Is Altruism Real?

There’s been a discussion — okay, a tangent that Ive gotten sucked into — over at Daylight Atheism. It’s about whether altruism is real… and since I’ve had rather a lot to say about it over there, I thought I should come say it back here as well.

I’ve always been bugged by people who insist that there’s no such thing as altruism; that everyone is basically selfish, and only they themselves are honest enough to admit it. The core of the argument seems to be that even the most altruistic acts — running into a burning building to save people, devoting your entire life to medical research or social justice, driving to shithole towns twice a month to take care of prisoners with HIV, etc. — are done for reasons of one’s own. They’re done to make yourself feel good, to make people like you, etc. Therefore, the acts are selfish — and therefore, there is no difference between the selfishness of, say, an Albert Schweitzer and that of a Donald Trump.

So here’s my problem.

If you’re going to define the word “selfish” as any and all behavior that benefits you even in the slightest — even if that gain is only that you get a marginal increase in social status, or that you get to privately feel like a good person — then that makes the word “selfish” pretty much meaningless. It’s basically re-defining the word “selfish” as “voluntary.” (Tip o’ the hat to Tim Walters for this catchy phrasing.)

Let’s take a look at the definition of the word “selfish,” shall we? According to Merriam Webster Online, “selfish” means:

1: concerned excessively or exclusively with oneself: seeking or concentrating on one’s own advantage, pleasure, or well-being without regard for others

2: arising from concern with one’s own welfare or advantage in disregard of others (a selfish act)

Please note that the definition doesn’t say “concerned with oneself; seeking or concentrating on one’s own advantage, pleasure, or well-being; arising from concern with one’s own welfare or advantage.” Doing those things does not make you selfish. Doing those things makes you sane. The key words are “excessively or exclusively,” “without regard for others,” “in disregard of others.” That’s what defines “selfish.”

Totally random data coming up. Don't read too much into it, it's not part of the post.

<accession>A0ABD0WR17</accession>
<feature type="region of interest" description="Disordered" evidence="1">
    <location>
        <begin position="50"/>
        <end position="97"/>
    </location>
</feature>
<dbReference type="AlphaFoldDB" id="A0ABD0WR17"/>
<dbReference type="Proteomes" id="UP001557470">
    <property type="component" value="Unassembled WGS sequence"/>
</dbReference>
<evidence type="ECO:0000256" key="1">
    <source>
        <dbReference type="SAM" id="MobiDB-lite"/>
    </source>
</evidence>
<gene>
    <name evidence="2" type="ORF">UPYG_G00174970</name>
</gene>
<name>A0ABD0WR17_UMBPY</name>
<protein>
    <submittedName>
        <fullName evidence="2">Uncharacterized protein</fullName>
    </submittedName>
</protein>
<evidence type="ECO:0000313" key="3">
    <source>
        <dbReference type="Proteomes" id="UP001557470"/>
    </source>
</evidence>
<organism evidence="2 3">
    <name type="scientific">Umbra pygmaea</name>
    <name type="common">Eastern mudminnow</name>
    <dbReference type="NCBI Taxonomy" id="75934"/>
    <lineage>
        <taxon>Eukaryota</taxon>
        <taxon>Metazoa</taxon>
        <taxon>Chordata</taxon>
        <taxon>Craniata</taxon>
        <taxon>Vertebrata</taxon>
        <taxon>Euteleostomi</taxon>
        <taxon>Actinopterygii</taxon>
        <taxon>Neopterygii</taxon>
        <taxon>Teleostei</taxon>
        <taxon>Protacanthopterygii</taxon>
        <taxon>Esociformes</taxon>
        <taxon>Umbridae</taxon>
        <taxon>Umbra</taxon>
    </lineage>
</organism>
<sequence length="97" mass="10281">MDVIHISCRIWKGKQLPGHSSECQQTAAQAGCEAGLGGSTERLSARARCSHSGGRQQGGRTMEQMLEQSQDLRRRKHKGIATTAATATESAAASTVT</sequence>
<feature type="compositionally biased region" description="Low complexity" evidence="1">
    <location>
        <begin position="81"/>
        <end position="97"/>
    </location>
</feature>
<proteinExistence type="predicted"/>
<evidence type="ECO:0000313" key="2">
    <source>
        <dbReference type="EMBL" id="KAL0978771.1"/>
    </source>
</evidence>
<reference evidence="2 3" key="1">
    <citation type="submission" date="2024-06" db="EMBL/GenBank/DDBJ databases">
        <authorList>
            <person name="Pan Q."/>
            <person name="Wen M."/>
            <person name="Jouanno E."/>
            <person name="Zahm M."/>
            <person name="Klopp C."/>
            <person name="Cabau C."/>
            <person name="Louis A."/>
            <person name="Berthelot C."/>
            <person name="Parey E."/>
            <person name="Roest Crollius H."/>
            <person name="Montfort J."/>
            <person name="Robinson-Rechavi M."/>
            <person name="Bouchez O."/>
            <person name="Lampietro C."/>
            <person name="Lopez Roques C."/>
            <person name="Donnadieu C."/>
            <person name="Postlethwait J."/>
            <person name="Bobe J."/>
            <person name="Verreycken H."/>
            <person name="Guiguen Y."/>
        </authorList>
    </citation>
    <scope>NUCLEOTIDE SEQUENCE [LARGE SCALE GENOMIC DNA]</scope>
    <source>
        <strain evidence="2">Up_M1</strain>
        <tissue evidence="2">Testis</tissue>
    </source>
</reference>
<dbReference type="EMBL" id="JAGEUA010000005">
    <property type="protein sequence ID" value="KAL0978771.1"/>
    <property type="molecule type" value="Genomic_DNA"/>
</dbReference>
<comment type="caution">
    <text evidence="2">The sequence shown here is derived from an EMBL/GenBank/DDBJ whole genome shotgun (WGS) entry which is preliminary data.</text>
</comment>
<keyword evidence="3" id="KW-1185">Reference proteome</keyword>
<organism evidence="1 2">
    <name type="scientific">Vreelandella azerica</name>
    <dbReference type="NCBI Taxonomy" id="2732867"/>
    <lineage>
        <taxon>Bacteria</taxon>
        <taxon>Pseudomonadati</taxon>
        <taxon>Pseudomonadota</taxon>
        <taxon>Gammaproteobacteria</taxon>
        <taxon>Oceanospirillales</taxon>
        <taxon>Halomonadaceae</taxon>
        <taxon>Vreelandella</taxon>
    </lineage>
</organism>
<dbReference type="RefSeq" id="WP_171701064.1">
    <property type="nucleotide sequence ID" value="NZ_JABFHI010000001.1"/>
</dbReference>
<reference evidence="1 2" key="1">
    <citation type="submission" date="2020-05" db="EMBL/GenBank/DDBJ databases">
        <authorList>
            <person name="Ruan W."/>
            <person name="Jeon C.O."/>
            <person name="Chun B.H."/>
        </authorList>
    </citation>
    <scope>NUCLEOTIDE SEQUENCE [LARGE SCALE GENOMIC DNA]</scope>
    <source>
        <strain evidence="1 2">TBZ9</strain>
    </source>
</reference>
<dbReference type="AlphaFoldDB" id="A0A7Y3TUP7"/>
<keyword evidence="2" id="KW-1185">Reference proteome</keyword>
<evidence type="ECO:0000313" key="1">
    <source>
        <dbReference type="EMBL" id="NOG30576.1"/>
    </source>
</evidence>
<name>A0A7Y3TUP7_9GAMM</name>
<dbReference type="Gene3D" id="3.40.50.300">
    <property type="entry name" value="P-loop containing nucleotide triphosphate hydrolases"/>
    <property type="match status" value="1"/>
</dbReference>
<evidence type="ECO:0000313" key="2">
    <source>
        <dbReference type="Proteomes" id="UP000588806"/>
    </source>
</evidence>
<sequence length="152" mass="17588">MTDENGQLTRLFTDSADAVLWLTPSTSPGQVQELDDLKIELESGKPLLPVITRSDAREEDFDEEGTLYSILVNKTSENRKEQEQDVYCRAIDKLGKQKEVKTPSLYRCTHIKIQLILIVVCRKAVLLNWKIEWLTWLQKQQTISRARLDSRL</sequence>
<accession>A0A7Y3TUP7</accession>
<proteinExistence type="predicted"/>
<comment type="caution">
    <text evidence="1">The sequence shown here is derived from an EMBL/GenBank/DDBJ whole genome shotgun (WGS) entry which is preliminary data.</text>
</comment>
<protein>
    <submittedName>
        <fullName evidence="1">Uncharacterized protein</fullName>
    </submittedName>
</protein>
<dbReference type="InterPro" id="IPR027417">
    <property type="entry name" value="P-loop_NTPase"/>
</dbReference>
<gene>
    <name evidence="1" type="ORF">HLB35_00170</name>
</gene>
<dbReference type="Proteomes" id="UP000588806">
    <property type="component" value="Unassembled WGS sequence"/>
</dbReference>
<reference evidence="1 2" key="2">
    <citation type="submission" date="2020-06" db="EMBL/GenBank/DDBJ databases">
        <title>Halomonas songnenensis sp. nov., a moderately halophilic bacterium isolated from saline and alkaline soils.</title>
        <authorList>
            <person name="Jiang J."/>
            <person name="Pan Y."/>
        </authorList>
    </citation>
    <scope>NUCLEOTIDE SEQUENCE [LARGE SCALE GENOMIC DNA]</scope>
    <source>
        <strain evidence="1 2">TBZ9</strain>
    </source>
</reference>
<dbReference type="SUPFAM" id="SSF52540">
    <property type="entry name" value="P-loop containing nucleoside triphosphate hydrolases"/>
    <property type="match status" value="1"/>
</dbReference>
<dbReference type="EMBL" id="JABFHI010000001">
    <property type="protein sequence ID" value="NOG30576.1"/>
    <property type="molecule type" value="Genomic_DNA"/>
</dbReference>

This is a useful word. It’s a useful idea, a useful distinction to make. And it draws a clear distinction between the “you’re just doing that to feel good about yourself” kind of selfishness, and the kind of selfishness that’s what most of people mean when they use the word. Between, if you will, Albert Schweitzer selfishness and Donald Trump selfishness. These are different concepts. They’re different experiences. The experience of, “It makes me feel ecstatic and connected to make a contribution to humanity” is significantly different from the experience of, “Screw you, Jack, I’ve got mine.” It’s absurd to try to call them by the same name.

But there are other issues here, and they’re more than just semantics.

I am troubled by the idea that human beings are “really” any one thing. Human feelings, human motives, human nature itself, are all a big, complex, self-contradictory mess, and I find it very troubling when people insist on denying one part of human nature simply because we have another part that contradicts it. In particular, I’m troubled by the idea that, because our motivations are often a mixture of selfishness and altruism, and because altruism has a selfish component to it, this somehow negates the altruism, and only the selfishness is real. (And I find it interesting that the people arguing this don’t consider the possibility that this conflict negates the selfishness, and only the altruism is real.)

And perhaps most importantly:

Arguing that altruism isn’t real isn’t just unethical. It’s also factually inaccurate.

There is, in fact, increasing evidence that altruism is an essential part of human nature. Literally. It seems to be hard-wired into us genetically. As it is in other social species. (As is selfishness, of course. Both qualities exist, in pretty much everyone.) Denying its existence is like denying the existence of social hierarchies or sexual desire.